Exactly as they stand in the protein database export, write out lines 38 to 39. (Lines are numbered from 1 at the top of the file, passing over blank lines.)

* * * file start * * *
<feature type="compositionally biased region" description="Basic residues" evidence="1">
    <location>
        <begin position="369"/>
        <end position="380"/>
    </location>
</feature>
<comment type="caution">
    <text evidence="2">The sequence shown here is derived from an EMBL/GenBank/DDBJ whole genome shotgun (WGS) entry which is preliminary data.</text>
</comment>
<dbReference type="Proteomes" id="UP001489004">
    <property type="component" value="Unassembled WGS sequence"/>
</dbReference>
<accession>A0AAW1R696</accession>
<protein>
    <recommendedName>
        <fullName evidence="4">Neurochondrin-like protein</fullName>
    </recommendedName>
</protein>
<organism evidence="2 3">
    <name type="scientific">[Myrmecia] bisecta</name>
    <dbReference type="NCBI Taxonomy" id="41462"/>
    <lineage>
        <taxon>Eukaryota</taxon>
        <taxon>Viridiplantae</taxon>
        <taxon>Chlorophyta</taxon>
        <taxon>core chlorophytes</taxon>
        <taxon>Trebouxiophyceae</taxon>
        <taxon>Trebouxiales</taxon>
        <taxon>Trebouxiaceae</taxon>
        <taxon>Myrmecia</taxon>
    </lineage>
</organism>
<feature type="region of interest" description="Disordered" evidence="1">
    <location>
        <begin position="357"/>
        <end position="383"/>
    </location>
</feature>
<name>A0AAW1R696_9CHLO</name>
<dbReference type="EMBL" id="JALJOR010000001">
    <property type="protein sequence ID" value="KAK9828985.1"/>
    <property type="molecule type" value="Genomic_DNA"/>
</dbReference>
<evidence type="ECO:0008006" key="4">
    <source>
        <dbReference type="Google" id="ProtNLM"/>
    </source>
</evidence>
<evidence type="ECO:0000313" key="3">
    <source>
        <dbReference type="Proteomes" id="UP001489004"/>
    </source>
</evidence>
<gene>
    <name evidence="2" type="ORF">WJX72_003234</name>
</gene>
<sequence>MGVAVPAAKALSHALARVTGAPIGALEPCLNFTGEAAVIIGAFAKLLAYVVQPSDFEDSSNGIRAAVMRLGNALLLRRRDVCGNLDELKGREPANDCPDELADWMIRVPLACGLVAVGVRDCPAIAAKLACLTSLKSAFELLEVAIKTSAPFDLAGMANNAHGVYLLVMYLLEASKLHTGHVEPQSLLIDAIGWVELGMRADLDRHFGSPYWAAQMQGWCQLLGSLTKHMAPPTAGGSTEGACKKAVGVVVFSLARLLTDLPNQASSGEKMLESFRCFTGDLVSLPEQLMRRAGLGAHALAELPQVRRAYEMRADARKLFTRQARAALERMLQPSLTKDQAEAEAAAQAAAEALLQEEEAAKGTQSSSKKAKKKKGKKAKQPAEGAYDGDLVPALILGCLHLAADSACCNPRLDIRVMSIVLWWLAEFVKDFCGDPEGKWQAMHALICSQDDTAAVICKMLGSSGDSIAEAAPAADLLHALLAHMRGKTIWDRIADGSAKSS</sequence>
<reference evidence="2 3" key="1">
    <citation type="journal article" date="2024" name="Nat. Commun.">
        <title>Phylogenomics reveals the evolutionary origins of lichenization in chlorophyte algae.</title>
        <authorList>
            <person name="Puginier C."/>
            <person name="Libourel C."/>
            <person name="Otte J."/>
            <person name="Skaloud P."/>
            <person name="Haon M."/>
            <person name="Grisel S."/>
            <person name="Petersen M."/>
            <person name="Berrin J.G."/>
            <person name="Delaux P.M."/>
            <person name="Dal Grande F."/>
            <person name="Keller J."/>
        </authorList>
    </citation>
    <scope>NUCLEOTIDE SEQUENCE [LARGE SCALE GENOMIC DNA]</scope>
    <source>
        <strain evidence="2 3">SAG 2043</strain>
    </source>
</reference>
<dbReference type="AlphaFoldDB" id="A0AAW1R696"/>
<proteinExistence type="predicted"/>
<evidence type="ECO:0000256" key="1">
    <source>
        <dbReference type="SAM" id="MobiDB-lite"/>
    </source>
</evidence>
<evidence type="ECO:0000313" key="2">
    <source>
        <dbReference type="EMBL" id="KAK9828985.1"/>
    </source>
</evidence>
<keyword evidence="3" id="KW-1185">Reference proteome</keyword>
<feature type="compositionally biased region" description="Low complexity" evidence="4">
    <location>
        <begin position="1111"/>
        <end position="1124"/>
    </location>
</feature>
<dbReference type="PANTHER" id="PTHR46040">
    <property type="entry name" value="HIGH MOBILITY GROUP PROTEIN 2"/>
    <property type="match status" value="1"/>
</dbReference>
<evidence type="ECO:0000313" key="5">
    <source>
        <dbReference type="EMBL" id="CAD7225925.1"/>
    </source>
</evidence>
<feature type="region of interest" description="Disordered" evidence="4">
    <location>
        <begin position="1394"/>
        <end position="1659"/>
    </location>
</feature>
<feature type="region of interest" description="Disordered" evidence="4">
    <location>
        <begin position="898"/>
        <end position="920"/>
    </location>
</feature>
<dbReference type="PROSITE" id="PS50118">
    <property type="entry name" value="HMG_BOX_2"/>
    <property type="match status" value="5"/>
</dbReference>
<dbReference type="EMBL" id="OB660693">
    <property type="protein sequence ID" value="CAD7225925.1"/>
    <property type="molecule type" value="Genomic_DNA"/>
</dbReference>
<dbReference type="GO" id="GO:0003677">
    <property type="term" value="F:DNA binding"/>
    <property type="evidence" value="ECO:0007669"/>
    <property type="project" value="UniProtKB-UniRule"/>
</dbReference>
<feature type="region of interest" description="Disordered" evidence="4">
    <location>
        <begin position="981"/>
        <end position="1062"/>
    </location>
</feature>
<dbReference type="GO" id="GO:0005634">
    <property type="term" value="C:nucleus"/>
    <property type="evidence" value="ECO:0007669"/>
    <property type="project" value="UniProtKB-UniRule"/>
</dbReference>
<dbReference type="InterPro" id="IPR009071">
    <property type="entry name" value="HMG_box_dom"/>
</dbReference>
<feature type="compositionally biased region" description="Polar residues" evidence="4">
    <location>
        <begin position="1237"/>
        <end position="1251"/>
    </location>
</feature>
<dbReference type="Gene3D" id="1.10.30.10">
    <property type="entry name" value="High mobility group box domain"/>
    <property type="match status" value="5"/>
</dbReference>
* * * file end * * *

</feature>
<name>A0AAW1R696_9CHLO</name>